It worked! Still no hordes, but we got quite a bit more business!
My Halloween thing is to make homemade cinnamon rolls. It started years ago, before we had kids, on a particularly frigid Hallows Eve. I thought it would be nice to be able to invite grown-ups we knew (neighbors, and friends of ours who were driving over to see Love Tank’s masterpiece) inside to warm up with the rolls and some hot cider while their kids traipsed around outside, checking out the scene.
And somehow it turned into a thing. (A thing which has morphed over the years, as our kids have come along: I used to wait around inside the house for Love Tank (who hung outside with the candy) to send people in for treats, but once it became necessary for Love Tank and me to tag-team Trick-or-Treating duties of our own, I started distributing my goodies outside, either before the ToT-ing began, or afterwards, when it was my turn to sit outside and man the candy bucket while Love Tank prowled the streets, towing a kid in search of full-sized Milky Ways.)
I have skipped the cinnamon roll tradition ONCE in the 17 years we’ve lived here: the year I totaled my car at the outset of October, and then went down with the flu shortly before Halloween, which meant I had used too much PTO to be able to afford my usual day off work to make my rolls (each batch of 18 takes me 2+ hours, and back in those days, I made two or three batches). Since then, however, I’ve held strong—and heck if I was going to be brought down by little c THIS Halloween!
So although my best customers (now basically down to my favorite neighbors and my kids) didn’t expect them this year, I did crank out a batch. (There was no hot cider, though; since (a) I never drank it, (b) I never got as many takers on it as I did for the rolls, (c) my husband and elder son prefer it cold, anyway, and (d) temps were in the 60s on Halloween night, I just bought a gallon of cider (for TEN BUCKS—WTF???) and left it in the fridge for my dudes—no heating or spicing.) I distributed some of the rolls to neighbors, and sent a bunch away with my older kid, who spent the evening hanging out with friends at one of their houses . . .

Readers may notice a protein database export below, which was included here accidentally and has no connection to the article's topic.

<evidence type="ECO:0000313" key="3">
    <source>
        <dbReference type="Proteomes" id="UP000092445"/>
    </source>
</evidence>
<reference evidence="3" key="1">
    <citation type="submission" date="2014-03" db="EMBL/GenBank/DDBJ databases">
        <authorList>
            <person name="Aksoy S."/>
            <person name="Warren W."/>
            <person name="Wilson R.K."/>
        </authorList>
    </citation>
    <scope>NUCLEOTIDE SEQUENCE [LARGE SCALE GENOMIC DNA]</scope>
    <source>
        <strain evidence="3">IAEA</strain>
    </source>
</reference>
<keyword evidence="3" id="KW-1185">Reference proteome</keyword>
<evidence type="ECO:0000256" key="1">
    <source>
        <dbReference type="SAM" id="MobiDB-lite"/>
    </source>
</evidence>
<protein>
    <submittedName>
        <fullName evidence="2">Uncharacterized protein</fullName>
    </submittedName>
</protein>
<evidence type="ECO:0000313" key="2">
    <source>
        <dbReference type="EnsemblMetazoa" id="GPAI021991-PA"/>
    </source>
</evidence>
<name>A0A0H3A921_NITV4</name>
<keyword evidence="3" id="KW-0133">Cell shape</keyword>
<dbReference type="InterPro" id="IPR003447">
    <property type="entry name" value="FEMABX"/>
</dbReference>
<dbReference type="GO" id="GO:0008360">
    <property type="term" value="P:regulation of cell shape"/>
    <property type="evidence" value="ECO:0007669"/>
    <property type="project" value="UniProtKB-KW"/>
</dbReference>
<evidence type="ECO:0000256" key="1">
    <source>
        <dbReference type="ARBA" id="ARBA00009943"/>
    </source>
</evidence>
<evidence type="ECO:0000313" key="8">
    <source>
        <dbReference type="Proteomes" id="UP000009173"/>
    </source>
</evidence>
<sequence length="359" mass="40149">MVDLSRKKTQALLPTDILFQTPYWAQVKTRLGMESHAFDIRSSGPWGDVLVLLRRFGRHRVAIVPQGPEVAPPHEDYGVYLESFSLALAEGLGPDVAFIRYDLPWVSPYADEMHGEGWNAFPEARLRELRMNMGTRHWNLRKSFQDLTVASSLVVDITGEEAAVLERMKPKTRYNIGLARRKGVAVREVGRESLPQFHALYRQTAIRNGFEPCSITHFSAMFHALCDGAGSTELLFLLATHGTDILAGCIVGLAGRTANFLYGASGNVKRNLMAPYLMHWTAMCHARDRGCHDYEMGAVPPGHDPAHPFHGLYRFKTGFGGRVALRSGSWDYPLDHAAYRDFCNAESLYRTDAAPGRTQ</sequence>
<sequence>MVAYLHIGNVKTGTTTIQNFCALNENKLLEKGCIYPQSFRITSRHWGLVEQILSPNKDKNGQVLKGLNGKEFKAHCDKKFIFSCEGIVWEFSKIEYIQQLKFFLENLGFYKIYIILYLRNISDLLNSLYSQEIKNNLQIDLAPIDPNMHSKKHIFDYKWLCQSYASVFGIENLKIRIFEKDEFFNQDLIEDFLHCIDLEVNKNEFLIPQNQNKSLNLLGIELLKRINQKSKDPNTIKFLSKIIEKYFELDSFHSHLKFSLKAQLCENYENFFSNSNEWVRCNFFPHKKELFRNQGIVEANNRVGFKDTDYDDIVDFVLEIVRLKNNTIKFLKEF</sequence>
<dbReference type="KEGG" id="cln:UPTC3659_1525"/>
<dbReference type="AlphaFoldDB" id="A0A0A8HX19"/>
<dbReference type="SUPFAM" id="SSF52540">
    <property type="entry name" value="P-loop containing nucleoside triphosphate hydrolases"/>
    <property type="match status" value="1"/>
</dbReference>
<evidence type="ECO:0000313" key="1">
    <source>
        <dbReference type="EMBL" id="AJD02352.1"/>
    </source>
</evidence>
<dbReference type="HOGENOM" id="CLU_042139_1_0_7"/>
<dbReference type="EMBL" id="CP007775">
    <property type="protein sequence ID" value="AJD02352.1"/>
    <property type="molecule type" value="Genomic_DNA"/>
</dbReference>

. . . which left just enough for me to eat one and, what with my taste buds being wonky, find it unenjoyable, and therefore let my kids eat the remaining four (which I’d normally hoard for myself).
I did do a little Trick or Treating—about one and a half hours’ worth—with my little guy and another family and it was lovely, but HOO-WEE, it wiped me the EFF out, and afterwards, I felt like I’d been hit by a truck.
Still, I was beyond grateful that Halloween fell on a Monday this year; usually, I’d hate that (it means the festivities tend to shut down early, since kids have school), but with my Tuesday treatment schedule, Mondays are my best days, so this year’s timing worked out marvelously.
Oh! And if you’re wondering, I didn’t end up going with any of the costume ideas I considered; after having gone with the family to the elementary school Trunk or Treat the week before, and then showing up at the school on my “bad” day (Friday) for BOTH the costume parade in the morning, and the class party in the afternoon (for which I’d signed up to be the Snack Mom), and then carving pumpkins on Sunday, knowing that cinnamon rolls and Trick or Treating (PLUS my weekly blood draw) were still to come on Monday, I decided I’d get plenty of Halloween this year without a costume.
Now I can start planning Countdown-to-Christmas calendars for the boys—which is the pain in the ass we choose in lieu of Elf on a Shelf.
I got a brand new pair o’ ro-odents, they brought some brand new pee . . .
Apologies to Melanie for the lyrical liberties, but in other good news, we got new cute baby rats over the weekend! (We considered a couple of degus for a change, but ended up going with the tried and true once again, with the plan of researching degu care for next time.) Names (which we have) and photos (which we don’t, because they are some hidey little muhfuggers, and we’re giving them time to adjust) to come in the next blog post.
In the meantime, THANK YOU as always for stickin’ in. As we roll into the season of gratitude and love, my good fortune in knowing y’all is not lost on me.
5 Replies to “The “little c” chronicles, Part 9: Feelings . . . whoa, whoa, whoa . . .”
Wait, *cinnamon rolls*!?! I’m coming there next H’ween!
Mr. Purcell, you and Ms. Tennille are more than welcome!
Oh, girl. Even in the throes of hell, you crack me up. Today is my last at the AAFP, and I’ll have some time on my hands over the next few months. I’d love to lend a hand and see you sometime if you’re up for it! (816) 835-2743 Love you. Keep kickin’ ass!!!
As usual, I loved it.
I literally am speechless. And in awe. And touched by all your honest sharing. I just miss you and want to hug you!!! Love you, OBFF!!!!